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Housing and Planning Bill: Lords agree to Commons’ amendments

Words: Laura Edgar
Social housing / Shutterstock_199093037

The House of Lords has agreed to a number of amendments to the Housing and Planning Bill put forward by the House of Commons, including one on starter homes.

Lord Kerslake “reluctantly” withdrew his amendment (10B) on starter homes yesterday, during a ping-pong session in the House of Lords.

The amendment would have meant that where a local authority can demonstrate need for other types of affordable housing it would be able to meet all or part of the starter homes requirement by delivering alternative types of affordable housing.

Housing minister Brandon Lewis said on Monday (9 May) that the amendment would “totally undermine” a commitment made in the Conservative Party’s election manifesto last year. 

Baroness Williams of Trafford, Conservative, and sponsor of the bill, reassured the house that the government is “completely committed” to ensuring that a range of housing tenures come forward and it is consulting with the sector on the percentage requirement of starter homes.

She then invited Kerslake to withdraw his motion to insist on amendment 10B, expressing her hope that the Conservatives’ “clear manifesto commitment” for starter homes means that there is “no need to divide your Lordships’ House”.

Kerslake said he “severely doubted” whether the manifesto commitment would deliver what is intended but recognised it is a commitment and that ministers are concerned the amendment would undermine it.

He said: “I am alert to the minister’s assurances on the consultation and the flexibility that will be built in. At this point I will, therefore, reluctantly withdraw the motion.”

Baroness Parminter withdrew her amendment on the neighbourhood right to be heard.

The amendment would have meant a local authority, or the secretary of state, when considering an application or permission in principle, would have to regard policies in a adopted or emerging neighbourhood plan. Additionally, before making a decision, local authorities would have to give the relevant neighbourhood planning body 21 days to make recommendations, which must be taken into account and if an application is passed against the recommendation of a neighbourhood planning body, permissions can’t be granted until the secretary of state has been consulted.

Trafford said that although the government can’t support the amendment, “I understand the advantage of an approach that is based on the existing call-in system and the constructive manner in which it was laid”.

She said the government is “willing to look at this issue further, and I hope that provides the reassurance to the noble baroness for her to withdraw her amendment”.

Parminter said she accepted that there is “more than one way to achieve what we all want to achieve”.

“In withdrawing this amendment, I hope that the minister’s comments yesterday about working with colleagues applies not only to colleagues in the other place, but to colleagues in this house who feel so strongly that local communities need to be involved and that that will help us to deliver the sustainable homes that we need.”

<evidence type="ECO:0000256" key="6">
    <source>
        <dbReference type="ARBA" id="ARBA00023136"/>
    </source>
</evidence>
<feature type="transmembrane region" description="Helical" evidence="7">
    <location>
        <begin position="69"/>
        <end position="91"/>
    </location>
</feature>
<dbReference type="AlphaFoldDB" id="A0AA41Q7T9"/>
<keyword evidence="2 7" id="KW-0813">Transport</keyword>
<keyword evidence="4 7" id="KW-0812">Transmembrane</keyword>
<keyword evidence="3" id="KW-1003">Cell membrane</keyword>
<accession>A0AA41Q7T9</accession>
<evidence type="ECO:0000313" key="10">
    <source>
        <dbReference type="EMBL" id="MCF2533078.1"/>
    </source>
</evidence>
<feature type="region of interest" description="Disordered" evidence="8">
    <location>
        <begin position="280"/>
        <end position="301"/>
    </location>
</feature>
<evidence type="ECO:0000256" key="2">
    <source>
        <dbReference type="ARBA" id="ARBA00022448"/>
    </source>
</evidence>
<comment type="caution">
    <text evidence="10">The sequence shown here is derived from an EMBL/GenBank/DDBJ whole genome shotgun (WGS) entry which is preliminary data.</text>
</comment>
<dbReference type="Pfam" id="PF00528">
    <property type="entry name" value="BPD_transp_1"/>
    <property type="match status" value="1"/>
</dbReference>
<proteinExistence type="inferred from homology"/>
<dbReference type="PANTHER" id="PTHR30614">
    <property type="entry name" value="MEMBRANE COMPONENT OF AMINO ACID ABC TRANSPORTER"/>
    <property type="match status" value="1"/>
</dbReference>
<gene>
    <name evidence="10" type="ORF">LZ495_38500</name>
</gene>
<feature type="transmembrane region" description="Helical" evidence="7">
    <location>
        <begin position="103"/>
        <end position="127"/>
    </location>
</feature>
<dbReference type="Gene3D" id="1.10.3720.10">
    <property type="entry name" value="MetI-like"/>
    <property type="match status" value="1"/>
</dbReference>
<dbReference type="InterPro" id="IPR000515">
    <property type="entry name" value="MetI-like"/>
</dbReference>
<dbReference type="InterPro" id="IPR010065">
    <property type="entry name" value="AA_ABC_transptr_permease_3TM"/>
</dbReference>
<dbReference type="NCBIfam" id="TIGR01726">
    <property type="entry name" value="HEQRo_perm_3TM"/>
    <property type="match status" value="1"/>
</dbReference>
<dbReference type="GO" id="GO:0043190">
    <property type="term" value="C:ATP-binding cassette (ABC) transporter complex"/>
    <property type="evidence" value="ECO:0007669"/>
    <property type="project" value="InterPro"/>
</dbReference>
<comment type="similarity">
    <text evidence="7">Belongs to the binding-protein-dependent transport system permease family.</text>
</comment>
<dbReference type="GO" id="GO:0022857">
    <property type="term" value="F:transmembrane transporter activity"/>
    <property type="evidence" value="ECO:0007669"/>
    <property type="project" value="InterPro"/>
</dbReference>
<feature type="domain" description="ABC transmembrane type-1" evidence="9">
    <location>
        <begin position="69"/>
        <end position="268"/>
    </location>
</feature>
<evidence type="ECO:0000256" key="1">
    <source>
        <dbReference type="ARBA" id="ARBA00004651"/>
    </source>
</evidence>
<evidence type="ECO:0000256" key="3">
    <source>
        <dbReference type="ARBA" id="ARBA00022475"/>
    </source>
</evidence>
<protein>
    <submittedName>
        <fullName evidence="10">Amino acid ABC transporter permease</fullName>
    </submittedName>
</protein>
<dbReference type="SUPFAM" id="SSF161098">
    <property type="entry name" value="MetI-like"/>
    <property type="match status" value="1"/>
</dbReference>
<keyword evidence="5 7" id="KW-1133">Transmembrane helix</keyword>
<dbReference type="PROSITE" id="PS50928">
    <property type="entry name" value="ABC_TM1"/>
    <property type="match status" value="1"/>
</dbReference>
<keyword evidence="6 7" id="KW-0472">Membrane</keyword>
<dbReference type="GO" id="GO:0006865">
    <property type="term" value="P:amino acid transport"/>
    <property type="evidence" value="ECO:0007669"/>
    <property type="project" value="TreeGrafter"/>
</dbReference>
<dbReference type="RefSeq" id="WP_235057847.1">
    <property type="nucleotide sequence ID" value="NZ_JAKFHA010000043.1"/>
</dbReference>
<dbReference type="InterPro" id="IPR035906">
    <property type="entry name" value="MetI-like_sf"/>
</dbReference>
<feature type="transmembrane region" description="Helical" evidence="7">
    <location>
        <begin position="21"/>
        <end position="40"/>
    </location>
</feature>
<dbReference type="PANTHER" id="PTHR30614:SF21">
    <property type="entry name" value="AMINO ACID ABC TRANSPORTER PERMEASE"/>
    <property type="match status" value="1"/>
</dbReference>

However, the House of Lords did agree to an amendment tabled by Kerslake relating to the Right to Buy.

Amendment 47E makes changes to clause 72, which gives the secretary of state the power to make an agreement with a local authority to reduce the amount the local authority has to pay from the sale of high-value, vacant local authority housing.

The amendment would mean that any agreement between a local authority and the secretary of state must be sufficient to fund the provision of at least one new affordable home outside of Greater London and two inside.

Kerslake said the amendment also gives “a local authority the opportunity, where it can demonstrate a need for social rented housing in its area, to make the case for the secretary of state to consider”.

The house supported the amendment by 265 votes to 245.

The Lords accepted an amendment on sustainable drainage, which would mean the secretary of state must carry out a review of planning legislation, government planning policy and local planning policies concerning sustainable drainage.

In addition, Trafford moved to agree with a Commons amendment that would mean the secretary of state must carry out a review of any minimum energy performance requirements approved by the secretary of state under building regulations.

Read more here:

Government defeated on starter home proposals

Lords vote through 4 amendments 

Lord inflict further defeats on the government 

Lords pass third reading amid more amendments

Government blocks Lords’ starter homes amendments 

Lords vote to reinstate amendments 

Commons reject Lords’ Right to Buy amendment

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